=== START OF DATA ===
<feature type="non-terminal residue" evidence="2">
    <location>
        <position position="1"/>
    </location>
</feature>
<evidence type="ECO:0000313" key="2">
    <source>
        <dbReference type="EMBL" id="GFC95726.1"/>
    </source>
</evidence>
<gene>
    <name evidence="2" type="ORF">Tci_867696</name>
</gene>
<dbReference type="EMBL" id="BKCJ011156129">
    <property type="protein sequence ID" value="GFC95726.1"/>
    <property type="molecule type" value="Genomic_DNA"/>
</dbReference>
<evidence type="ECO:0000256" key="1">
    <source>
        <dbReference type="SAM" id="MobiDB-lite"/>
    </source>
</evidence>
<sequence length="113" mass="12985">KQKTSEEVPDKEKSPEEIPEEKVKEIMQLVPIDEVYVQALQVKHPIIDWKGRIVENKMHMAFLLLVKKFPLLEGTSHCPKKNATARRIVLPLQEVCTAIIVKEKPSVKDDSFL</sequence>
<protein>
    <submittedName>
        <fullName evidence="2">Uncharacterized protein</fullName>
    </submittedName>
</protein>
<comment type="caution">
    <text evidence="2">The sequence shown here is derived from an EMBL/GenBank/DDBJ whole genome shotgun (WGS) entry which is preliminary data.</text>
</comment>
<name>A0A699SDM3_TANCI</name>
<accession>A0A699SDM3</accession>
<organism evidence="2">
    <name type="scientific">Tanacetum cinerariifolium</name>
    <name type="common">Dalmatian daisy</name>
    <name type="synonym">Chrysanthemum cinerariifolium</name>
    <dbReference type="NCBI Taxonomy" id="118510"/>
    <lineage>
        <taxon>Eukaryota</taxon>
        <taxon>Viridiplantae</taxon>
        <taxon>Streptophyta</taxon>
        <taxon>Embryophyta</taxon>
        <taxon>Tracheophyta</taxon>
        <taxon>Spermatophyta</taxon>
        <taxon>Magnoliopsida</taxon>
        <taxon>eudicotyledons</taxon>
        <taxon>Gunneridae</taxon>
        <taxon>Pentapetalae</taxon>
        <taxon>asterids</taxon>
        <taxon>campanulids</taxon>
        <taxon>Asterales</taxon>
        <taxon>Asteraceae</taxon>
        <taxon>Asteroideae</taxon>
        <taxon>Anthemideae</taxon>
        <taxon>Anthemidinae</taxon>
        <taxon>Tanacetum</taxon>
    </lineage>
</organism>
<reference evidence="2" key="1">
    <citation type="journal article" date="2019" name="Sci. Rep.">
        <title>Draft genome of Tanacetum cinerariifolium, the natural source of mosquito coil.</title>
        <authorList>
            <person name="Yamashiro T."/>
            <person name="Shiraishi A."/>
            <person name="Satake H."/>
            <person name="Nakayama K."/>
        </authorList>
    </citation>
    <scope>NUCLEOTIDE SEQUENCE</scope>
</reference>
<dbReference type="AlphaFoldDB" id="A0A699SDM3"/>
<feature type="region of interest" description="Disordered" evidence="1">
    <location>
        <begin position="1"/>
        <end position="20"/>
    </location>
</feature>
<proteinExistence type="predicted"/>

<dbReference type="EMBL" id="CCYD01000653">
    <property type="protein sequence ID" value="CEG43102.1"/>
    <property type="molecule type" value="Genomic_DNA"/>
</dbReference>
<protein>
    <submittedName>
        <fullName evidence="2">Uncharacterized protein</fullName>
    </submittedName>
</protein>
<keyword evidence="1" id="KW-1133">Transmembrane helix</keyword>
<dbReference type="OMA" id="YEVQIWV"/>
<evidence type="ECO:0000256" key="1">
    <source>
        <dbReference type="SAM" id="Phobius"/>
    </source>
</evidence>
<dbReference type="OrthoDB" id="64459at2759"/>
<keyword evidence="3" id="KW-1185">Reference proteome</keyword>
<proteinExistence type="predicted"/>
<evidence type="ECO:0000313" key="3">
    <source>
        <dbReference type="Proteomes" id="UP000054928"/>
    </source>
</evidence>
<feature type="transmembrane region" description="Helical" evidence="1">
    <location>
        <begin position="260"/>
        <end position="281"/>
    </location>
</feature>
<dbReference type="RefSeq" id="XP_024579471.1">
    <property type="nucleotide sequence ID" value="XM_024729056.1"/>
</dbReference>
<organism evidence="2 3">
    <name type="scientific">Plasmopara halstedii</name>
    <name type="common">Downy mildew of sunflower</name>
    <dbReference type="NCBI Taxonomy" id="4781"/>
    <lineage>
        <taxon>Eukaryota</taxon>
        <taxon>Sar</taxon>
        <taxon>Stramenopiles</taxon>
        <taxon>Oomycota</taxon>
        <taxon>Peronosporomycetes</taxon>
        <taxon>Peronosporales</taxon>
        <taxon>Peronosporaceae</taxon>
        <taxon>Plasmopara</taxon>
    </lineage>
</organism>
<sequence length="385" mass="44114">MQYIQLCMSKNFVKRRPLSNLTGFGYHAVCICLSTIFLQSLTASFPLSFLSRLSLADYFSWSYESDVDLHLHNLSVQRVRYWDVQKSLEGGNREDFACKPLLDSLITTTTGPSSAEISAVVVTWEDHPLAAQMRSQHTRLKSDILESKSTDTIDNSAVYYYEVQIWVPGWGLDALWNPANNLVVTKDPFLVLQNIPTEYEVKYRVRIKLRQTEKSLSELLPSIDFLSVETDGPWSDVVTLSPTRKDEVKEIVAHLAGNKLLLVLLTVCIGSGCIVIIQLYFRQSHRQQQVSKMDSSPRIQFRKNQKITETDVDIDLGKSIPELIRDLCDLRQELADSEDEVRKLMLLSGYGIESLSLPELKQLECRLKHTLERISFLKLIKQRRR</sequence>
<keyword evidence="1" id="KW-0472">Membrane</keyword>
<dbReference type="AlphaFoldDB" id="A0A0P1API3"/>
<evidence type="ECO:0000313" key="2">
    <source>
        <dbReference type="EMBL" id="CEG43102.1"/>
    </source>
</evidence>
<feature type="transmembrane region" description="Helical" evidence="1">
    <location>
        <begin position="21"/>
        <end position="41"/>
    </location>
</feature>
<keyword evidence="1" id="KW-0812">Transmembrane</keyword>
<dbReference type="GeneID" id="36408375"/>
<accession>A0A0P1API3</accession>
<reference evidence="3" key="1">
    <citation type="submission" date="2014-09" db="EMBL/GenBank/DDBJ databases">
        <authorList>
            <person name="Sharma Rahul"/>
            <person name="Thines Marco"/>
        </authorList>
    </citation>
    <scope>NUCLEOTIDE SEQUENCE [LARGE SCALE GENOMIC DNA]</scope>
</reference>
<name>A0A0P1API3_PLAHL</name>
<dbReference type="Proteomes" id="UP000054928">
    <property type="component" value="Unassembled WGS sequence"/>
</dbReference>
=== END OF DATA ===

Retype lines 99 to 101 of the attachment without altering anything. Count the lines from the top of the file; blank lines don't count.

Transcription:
<evidence type="ECO:0000313" key="3">
    <source>
        <dbReference type="Proteomes" id="UP000054928"/>